"What I've tried to focus attention on are areas to be saved or highlighted. For example, two Paint Gary bookend murals by artists Nicolas Escalada and Erik Burke shine a light on the Edison houses, which are threatened by a similar future. These structures represent great historical and architectural significance.”
As the wrecking ball makes way for the promise of progress and a fresh start, Pacheco hopes there's still space for public art in the city.
”Through the generous goodwill and creative contributions Paint Gary has generated a lot of attention for the city of Gary," she said. "It is my opinion that our city should welcome and embrace the diversity of aesthetics and artists wanting to be helpful in taking part in this urban renaissance or city renewal. I’m incredibly thankful to each artist for their creative contribution and support of the Paint Gary project since its launch in 2018.”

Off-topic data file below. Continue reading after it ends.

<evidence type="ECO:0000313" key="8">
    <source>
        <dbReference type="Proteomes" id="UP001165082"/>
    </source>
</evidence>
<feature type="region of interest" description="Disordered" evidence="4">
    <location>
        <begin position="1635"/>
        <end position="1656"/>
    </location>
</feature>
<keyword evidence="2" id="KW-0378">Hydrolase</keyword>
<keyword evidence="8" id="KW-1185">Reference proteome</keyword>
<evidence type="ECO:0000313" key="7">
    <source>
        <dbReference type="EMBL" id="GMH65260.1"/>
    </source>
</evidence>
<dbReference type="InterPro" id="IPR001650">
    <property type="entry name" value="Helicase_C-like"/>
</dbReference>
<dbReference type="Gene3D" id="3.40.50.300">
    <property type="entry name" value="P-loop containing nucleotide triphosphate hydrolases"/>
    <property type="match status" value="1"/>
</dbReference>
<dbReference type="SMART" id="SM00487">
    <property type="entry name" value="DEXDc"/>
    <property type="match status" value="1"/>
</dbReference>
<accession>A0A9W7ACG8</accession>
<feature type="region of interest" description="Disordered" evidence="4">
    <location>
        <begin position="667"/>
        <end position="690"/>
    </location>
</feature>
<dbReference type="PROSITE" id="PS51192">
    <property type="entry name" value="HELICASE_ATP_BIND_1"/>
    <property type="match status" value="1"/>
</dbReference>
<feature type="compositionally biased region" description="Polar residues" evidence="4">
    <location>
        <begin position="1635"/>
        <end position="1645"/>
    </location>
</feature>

Workers will need weeks to finish the demolition along Broadway and to clean up all the debris. The empty lots will be planted with grass until they are sold.
"Broadway will look a lot different when you drive by," Marsh said. "We're hoping this will have significant impact. We're removing the blight to keep the community clean and open it up for development. We're ready to start working to create something new there."
Gary Then and Now